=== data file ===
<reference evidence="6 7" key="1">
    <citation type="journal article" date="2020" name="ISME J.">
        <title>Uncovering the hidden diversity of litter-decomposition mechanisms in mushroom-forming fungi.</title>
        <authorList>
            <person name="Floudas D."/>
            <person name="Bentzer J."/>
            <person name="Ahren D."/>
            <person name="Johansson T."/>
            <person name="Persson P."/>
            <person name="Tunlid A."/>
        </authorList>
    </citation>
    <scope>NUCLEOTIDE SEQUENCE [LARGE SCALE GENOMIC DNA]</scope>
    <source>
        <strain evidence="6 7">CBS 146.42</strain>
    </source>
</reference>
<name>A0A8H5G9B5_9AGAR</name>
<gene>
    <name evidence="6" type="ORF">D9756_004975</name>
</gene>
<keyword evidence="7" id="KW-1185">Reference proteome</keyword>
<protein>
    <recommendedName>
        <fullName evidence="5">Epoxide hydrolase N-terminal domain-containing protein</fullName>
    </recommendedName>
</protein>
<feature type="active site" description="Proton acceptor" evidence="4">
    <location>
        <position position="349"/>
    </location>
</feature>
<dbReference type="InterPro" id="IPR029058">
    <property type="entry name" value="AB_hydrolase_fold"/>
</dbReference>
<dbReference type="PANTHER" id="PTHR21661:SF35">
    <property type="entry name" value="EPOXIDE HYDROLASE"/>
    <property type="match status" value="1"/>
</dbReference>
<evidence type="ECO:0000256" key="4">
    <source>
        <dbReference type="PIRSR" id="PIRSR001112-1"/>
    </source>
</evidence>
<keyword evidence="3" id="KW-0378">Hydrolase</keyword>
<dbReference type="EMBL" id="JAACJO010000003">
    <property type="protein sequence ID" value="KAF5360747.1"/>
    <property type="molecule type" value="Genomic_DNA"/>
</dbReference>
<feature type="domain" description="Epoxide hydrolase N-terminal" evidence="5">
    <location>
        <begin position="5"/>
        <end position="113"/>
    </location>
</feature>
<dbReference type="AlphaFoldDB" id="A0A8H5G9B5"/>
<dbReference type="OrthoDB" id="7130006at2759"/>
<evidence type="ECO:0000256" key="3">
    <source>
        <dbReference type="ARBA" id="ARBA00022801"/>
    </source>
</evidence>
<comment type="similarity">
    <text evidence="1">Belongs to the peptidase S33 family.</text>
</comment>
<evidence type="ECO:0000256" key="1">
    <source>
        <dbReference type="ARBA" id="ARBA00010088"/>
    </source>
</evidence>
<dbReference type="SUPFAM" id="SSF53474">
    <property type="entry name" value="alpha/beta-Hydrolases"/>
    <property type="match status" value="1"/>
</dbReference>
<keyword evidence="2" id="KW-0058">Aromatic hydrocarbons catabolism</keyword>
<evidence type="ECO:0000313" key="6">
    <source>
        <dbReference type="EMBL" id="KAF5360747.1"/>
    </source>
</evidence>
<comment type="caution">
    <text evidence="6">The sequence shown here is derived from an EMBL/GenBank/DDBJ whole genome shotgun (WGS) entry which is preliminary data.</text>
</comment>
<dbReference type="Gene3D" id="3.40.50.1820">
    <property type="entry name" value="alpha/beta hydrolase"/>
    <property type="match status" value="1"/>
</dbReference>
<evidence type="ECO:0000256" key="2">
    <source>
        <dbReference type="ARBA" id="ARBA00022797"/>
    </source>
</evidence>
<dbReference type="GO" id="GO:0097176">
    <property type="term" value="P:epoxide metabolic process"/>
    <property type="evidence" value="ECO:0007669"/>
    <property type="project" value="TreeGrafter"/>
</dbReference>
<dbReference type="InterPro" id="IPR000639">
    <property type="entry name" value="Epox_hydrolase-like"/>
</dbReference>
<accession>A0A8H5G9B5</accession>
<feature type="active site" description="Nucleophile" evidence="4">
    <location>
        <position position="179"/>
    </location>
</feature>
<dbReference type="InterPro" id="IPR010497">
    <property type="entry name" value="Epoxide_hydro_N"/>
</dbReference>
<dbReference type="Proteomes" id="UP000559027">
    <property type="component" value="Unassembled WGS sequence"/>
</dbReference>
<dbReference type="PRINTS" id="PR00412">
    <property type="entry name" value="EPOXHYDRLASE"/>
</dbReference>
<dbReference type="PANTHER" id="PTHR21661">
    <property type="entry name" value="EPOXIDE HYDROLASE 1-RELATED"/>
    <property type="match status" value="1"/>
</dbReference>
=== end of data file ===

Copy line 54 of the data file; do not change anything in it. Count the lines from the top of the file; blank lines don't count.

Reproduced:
    </location>